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NZ dollar drifts higher as Trump bemoans rate hikes

Tuesday 21st August 2018

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The New Zealand dollar drifted higher in quiet trading as investors latched on to reports US President Donald Trump complained of the Federal Reserve's interest rate hikes. 

The kiwi traded at 66.37 US cents as at 8am in Wellington from 66.22 cents yesterday. The trade-weighted index was at 71.83 from 71.79 yesterday. 

Central bankers will converge at Jackson Hole, Wyoming this week at their annual conference, where Fed chair Jerome Powell is scheduled to speak. The Fed has been raising interest rates and winding back quantitative easing as it brings monetary policy back to a more normal setting as the US economy accelerates under the stimulus of President Trump, who told Reuters the US central bank should support growth, saying "I'm not thrilled with his raising of interest rates". 

The Fed's trajectory is at odds with New Zealand and Australia, where both central banks expect to keep their benchmark rates unchanged for the foreseeable future. 

"This follows Trump’s interview with CNBC last month where he commented he was 'not thrilled' with rate increases, breaking with the tradition of Presidents avoiding direct comments on monetary policy that put into question the Fed’s independence," Bank of New Zealand senior markets strategist Jason Wong said in a note. "The NZD was in a drift-down mode for much of Monday and reached an overnight low of 0.6611 and a turnaround in the USD’s performance sees it closer to 0.6630 this morning."

Local data today include July migration and tourism numbers and credit card spending and balances. Across the Tasman, Minutes to the Reserve Bank of Australia's last policy review come out today and governor Philip Lowe will also give a speech in Canberra. The kiwi traded at 90.49 Australian cents from 90.60 cents yesterday.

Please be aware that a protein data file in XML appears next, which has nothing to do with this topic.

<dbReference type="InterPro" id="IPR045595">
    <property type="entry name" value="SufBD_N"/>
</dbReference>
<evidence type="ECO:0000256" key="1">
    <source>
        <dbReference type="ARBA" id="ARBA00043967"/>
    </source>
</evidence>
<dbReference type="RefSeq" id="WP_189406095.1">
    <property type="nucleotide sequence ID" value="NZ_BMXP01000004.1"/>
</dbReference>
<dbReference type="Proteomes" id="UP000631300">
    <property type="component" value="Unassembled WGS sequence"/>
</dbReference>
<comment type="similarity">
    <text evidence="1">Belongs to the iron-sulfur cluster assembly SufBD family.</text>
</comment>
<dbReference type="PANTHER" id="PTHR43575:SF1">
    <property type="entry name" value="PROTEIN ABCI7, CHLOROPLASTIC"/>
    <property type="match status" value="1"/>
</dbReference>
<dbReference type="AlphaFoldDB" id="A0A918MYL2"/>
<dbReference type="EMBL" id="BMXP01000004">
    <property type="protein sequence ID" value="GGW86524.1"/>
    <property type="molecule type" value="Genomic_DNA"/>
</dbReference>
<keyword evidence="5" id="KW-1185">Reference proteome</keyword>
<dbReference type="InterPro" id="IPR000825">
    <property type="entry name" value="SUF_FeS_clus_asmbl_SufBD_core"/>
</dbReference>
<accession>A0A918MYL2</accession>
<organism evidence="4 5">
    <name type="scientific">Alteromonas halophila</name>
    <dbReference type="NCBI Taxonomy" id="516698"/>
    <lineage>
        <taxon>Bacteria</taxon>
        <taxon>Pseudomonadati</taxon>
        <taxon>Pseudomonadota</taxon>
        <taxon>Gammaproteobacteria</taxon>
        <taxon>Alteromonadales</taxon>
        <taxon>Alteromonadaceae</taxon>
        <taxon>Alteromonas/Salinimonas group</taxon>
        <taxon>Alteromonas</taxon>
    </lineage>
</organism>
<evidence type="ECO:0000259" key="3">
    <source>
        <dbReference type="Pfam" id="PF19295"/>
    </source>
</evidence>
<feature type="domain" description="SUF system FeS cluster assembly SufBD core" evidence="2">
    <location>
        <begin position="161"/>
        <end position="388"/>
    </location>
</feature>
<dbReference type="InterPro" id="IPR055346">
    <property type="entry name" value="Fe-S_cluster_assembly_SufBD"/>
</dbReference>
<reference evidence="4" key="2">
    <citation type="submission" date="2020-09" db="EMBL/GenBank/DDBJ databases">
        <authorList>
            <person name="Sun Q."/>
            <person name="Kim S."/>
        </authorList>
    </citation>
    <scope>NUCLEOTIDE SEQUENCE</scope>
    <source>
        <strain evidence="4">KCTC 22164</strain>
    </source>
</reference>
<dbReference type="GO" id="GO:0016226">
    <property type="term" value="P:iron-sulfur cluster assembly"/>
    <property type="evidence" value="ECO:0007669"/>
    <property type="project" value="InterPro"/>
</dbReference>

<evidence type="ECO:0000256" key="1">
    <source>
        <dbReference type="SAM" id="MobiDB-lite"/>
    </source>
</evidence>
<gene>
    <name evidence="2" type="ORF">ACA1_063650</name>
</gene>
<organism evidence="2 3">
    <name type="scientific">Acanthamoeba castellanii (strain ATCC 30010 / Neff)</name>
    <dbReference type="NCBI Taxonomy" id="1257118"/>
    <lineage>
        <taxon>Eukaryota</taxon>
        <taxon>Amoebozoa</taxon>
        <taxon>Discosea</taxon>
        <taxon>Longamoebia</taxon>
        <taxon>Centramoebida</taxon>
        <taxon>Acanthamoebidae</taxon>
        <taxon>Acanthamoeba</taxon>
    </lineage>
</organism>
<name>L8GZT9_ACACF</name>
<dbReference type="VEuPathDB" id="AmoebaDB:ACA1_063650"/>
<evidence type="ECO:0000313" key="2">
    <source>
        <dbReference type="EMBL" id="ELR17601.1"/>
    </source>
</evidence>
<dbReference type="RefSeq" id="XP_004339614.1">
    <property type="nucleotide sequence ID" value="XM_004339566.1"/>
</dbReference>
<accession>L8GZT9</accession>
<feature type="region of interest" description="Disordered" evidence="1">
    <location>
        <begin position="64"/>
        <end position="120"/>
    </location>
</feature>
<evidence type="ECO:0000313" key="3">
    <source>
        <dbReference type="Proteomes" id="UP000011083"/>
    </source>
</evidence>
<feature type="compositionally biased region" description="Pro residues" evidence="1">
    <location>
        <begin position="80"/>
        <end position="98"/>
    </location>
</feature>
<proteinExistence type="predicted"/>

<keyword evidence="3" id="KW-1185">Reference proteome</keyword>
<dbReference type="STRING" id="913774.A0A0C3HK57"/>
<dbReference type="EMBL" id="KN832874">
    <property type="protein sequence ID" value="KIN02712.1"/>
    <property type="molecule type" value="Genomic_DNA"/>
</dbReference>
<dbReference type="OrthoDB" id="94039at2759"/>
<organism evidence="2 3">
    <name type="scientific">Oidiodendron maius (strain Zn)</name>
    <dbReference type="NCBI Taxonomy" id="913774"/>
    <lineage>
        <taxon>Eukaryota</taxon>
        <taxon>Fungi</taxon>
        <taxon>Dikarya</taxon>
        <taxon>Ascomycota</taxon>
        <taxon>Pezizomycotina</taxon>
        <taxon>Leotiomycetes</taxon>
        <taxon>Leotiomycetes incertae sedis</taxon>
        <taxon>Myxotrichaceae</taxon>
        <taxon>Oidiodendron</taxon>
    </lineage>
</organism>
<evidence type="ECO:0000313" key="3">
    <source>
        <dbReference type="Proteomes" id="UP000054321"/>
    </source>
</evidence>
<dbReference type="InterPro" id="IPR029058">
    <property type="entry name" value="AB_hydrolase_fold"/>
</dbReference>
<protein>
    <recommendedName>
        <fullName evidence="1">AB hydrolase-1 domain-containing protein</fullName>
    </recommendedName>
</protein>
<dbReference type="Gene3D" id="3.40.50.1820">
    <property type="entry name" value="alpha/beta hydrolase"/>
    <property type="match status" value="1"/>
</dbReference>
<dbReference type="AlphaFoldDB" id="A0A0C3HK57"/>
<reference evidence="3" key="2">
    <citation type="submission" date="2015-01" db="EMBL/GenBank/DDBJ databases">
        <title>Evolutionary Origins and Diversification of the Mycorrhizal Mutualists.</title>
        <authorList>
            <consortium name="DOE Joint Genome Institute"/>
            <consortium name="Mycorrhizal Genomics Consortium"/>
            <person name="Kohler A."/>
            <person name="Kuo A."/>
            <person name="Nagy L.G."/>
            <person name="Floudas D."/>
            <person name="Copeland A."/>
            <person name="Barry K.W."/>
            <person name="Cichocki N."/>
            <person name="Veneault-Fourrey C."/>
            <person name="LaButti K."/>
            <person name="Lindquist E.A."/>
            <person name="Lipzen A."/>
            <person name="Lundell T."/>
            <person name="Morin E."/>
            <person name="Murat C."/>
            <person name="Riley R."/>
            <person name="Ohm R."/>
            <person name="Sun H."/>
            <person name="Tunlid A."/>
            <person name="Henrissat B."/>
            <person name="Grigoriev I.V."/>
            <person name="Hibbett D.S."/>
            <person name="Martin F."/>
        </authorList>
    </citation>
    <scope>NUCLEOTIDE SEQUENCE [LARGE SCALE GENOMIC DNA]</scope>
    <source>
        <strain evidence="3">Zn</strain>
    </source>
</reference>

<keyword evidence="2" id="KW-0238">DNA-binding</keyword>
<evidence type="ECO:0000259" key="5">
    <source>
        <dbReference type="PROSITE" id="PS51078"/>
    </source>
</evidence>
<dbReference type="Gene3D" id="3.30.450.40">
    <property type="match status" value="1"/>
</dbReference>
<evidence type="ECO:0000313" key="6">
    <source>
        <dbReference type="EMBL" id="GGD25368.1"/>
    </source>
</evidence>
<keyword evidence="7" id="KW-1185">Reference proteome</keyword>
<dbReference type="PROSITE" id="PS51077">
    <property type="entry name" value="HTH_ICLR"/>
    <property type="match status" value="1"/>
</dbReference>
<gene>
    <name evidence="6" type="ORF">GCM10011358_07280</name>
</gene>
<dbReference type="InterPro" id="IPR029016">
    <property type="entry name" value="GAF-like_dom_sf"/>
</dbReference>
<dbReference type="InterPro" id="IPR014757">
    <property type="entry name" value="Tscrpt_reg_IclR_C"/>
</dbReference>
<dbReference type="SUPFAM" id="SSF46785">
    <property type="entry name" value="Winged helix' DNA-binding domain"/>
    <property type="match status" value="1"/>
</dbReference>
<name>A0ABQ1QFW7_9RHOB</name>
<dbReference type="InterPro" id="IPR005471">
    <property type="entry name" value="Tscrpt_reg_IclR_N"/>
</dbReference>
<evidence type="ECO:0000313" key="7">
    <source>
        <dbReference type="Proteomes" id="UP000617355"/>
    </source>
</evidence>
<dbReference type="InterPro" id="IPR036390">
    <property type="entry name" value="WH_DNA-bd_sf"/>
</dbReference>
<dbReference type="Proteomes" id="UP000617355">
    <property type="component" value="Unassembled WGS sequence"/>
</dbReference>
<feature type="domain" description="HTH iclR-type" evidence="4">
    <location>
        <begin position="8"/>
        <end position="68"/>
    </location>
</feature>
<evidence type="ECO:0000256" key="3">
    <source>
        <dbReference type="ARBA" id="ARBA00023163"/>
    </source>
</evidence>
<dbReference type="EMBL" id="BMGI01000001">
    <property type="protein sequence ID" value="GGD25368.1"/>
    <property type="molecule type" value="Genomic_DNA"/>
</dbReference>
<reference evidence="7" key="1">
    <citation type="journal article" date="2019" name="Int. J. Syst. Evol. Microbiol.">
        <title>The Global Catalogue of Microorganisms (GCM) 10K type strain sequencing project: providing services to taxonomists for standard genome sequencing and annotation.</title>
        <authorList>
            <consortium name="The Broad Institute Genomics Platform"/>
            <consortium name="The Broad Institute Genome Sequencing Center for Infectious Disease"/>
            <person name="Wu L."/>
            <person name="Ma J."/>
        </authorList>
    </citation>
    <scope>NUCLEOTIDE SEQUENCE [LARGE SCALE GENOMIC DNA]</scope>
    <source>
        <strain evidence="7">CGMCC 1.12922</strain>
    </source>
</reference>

Traders had been focused on emerging markets for much of last week after Turkey's lira sank by as much as a quarter in one session on fears its high level of foreign indebtedness could trigger a financial crisis. That focus hasn't persisted into this week, with Venezuela's attempts to rein in skyrocketing inflation by devaluing the bolivar and preparing to raise the minimum wage 3,000 percent. 

"The Venezuelan Bolivar was devalued by 95 percent, showing that there are worse basket cases than Turkey," Wong said. The bolivar was recently at 248,209.9219 per US dollar. 

The kiwi rose to 4.5494 Chinese yuan from 4.5344 yuan yesterday and traded at 73.10 yen from 73.26 yen. It traded at 57.83 euro cents from 57.95 cents yesterday and was little changed 51.90 British pence from 51.95 pence. 


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